• In addition to the vertical space separation the brace on that line makes it very easy to find where the body begins. it forms a frame around the body.
  • So since the brace on its own line style makes it easier to distinguish the body from the if, for, method declaration, etc., it is hard to argue that making it more clear does not make it more readable.
  • I don’t just stop there and my style is that any control flow statement (for example the if itself) has a blank line before it (unless the line before it is a brace on its own line) to distinguish that it is not the same as the statement before. Similarly the closing brace should always have a blank line after it (unless the next line is another closing brace).

Which I complained about 2 years ago in my third post on these forums. That is why I write that as

fun doTheThing() = things.forEach()
{
    ...
}

Which, until the current version of Kotlin (1.2.50), generated a lint warning about unnecessary parentheses but is now fixed thanks to my bug report about it.

And if only all functions had no parameters and very simple return types then that wouldn’t be a problem. But in reality functions can take many complex parameters and have complex return types that can span an entire line by themselves.

I am not opposed to the concept of alternatives to braces but to me to be viable there needs to be a replacement for the opening brace as well, something like:

fun getName(): String?
begin
    return name
end 

but I find that less readable than:

fun getName(): String?
{
   return name
} 

because the braces stand out better

Agree with you, that the second example is better readable than the first one. But I found it unnecessary to define a replacement for the opening-brace like ‘end’ because the end of function-signature defines the start of the function-body. Well if the function is simple. If not, there would be a keyword like ‘begin’ to define the start of the function-body. I don’t know if developers would complain that this would be too confusing or not. But on the other side, optional and alternative ways are always available. For example you can define directly a constructor to the class-name in Kotlin and remove the ‘constructor’-keyword if you want to.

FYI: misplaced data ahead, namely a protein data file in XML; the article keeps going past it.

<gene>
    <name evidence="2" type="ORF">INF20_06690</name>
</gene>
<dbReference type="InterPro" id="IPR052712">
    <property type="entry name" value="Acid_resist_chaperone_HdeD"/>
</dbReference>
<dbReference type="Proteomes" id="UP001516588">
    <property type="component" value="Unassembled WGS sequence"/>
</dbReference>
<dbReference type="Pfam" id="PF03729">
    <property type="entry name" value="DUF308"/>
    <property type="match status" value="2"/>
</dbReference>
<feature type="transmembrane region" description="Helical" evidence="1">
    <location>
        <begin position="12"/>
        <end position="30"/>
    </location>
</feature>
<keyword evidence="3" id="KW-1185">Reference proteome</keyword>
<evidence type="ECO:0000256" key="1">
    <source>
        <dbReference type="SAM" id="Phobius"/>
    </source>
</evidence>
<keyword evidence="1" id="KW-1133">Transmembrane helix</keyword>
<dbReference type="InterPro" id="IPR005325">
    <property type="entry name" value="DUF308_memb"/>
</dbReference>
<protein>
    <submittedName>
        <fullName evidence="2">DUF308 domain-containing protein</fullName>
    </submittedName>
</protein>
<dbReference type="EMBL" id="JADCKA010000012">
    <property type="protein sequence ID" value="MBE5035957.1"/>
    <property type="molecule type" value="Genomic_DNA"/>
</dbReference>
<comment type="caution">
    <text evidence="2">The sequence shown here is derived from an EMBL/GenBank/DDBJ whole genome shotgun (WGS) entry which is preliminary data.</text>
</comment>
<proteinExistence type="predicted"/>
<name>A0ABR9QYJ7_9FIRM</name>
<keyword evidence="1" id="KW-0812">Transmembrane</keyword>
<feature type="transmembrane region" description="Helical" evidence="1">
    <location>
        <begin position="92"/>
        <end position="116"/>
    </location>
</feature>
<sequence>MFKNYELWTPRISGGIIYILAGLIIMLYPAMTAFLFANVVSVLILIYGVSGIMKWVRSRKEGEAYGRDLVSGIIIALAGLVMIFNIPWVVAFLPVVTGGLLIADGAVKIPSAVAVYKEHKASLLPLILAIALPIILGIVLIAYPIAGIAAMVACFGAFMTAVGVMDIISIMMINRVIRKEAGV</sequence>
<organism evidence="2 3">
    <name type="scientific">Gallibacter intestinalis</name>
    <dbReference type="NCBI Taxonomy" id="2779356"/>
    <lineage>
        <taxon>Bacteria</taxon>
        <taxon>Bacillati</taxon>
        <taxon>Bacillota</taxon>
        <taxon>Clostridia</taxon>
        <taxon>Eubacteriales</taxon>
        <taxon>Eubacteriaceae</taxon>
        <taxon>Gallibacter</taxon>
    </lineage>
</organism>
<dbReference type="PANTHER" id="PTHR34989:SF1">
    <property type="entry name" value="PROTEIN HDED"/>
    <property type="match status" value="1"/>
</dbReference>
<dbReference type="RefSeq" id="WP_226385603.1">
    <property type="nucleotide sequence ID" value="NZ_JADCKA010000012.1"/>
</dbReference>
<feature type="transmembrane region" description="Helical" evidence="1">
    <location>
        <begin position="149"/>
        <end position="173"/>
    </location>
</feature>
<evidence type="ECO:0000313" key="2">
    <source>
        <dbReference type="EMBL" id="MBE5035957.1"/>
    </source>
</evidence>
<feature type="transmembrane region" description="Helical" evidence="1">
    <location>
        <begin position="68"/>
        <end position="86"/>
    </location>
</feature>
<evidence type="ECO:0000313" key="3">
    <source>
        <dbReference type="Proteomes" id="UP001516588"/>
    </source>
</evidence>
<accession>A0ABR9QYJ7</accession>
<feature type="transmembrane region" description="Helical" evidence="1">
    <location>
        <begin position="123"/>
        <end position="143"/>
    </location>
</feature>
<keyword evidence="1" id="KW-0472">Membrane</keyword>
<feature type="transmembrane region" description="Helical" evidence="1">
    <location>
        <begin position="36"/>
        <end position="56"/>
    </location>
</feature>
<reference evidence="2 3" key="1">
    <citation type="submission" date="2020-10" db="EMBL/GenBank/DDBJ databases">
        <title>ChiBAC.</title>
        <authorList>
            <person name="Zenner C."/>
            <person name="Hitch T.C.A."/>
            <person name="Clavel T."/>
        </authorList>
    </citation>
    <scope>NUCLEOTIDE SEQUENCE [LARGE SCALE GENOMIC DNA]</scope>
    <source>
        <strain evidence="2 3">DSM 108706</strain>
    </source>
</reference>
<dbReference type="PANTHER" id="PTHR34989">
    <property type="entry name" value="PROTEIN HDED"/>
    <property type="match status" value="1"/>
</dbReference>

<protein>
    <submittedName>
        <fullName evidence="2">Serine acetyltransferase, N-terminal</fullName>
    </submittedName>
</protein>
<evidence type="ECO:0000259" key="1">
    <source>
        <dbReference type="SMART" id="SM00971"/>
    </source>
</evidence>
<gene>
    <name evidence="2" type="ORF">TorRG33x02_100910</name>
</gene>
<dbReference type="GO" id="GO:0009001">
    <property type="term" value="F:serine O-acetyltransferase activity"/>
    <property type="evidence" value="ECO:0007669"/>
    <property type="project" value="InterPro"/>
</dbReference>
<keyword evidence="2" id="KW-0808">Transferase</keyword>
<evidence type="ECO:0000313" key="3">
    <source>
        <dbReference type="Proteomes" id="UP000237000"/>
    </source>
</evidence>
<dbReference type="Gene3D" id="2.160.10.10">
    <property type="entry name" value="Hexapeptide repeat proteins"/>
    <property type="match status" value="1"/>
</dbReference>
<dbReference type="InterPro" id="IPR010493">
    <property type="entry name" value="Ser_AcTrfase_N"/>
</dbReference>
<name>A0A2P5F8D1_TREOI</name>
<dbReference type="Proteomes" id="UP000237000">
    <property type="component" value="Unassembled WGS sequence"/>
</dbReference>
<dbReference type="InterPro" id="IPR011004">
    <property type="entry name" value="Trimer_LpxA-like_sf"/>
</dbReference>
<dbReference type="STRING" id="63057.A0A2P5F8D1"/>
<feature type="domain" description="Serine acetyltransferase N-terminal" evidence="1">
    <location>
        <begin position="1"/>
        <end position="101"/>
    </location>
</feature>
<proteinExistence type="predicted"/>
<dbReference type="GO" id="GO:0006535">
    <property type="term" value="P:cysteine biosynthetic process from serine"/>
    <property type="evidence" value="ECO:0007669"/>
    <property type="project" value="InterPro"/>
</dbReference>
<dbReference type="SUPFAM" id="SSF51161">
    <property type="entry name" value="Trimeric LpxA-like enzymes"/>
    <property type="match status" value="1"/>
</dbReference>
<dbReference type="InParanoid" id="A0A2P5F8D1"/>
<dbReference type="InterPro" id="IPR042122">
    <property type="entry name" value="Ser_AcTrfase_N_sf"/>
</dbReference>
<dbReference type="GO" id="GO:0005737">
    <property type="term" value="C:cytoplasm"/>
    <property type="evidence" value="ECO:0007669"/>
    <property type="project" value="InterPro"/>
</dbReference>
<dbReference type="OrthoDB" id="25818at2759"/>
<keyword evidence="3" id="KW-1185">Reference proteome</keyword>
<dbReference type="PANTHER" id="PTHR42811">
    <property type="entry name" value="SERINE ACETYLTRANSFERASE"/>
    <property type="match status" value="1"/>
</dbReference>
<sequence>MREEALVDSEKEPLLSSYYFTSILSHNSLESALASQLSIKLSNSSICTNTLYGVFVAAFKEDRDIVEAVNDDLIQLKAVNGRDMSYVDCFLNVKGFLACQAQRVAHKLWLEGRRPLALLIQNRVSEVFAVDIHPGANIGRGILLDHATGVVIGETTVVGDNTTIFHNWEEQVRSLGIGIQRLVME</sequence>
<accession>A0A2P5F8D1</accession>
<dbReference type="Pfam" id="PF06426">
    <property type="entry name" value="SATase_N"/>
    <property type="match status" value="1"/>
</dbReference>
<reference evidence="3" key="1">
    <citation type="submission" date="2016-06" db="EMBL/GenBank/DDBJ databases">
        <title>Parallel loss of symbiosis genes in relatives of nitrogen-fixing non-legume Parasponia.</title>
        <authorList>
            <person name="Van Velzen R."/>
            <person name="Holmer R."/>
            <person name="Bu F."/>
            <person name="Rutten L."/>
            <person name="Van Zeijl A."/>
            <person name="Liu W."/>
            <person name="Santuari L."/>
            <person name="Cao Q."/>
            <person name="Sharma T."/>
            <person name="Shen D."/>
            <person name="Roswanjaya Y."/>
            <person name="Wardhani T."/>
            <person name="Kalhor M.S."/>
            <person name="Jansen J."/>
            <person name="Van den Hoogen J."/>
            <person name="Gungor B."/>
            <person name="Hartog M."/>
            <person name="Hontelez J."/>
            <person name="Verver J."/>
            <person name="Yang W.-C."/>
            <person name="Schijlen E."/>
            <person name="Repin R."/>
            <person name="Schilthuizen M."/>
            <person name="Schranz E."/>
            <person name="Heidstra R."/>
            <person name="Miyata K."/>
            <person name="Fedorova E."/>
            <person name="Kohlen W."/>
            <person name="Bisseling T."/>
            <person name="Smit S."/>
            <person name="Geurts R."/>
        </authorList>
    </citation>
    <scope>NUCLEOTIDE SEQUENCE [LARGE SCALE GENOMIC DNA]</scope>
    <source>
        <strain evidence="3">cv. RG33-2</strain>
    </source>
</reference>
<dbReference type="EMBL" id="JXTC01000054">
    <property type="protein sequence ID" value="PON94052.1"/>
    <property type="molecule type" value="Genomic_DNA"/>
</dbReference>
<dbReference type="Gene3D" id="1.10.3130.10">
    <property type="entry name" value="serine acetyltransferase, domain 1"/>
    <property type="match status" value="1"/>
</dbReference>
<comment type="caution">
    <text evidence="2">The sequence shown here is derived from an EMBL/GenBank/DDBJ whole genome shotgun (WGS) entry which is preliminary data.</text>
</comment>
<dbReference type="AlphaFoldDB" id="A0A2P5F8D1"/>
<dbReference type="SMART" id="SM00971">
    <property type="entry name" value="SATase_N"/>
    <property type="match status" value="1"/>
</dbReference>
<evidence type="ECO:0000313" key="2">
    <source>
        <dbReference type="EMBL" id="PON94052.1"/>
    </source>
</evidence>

I think placing the opening-brace in the same line is a modern thing. Back then they did it on the next line. So I have the feeling, everything is supposed to be more compact with the result that it is less readable. And it would be more innovative if languages would remove needless things instead of just shifting them.

This was a really fun thread for a bit :slight_smile:. I knew I’d said too much about braces style :wink: (I almost edited it out too).

@dalewking Thanks for filling in the other side of things. I still disagree though.
I’d rather not continue the braces discussion here. Even though I would probably enjoy sitting down and arguing braces style with you, I’m far more interested to discuss other Kotlin topics.

I guess I’m trying to say: That’s cool. I still think I’m right.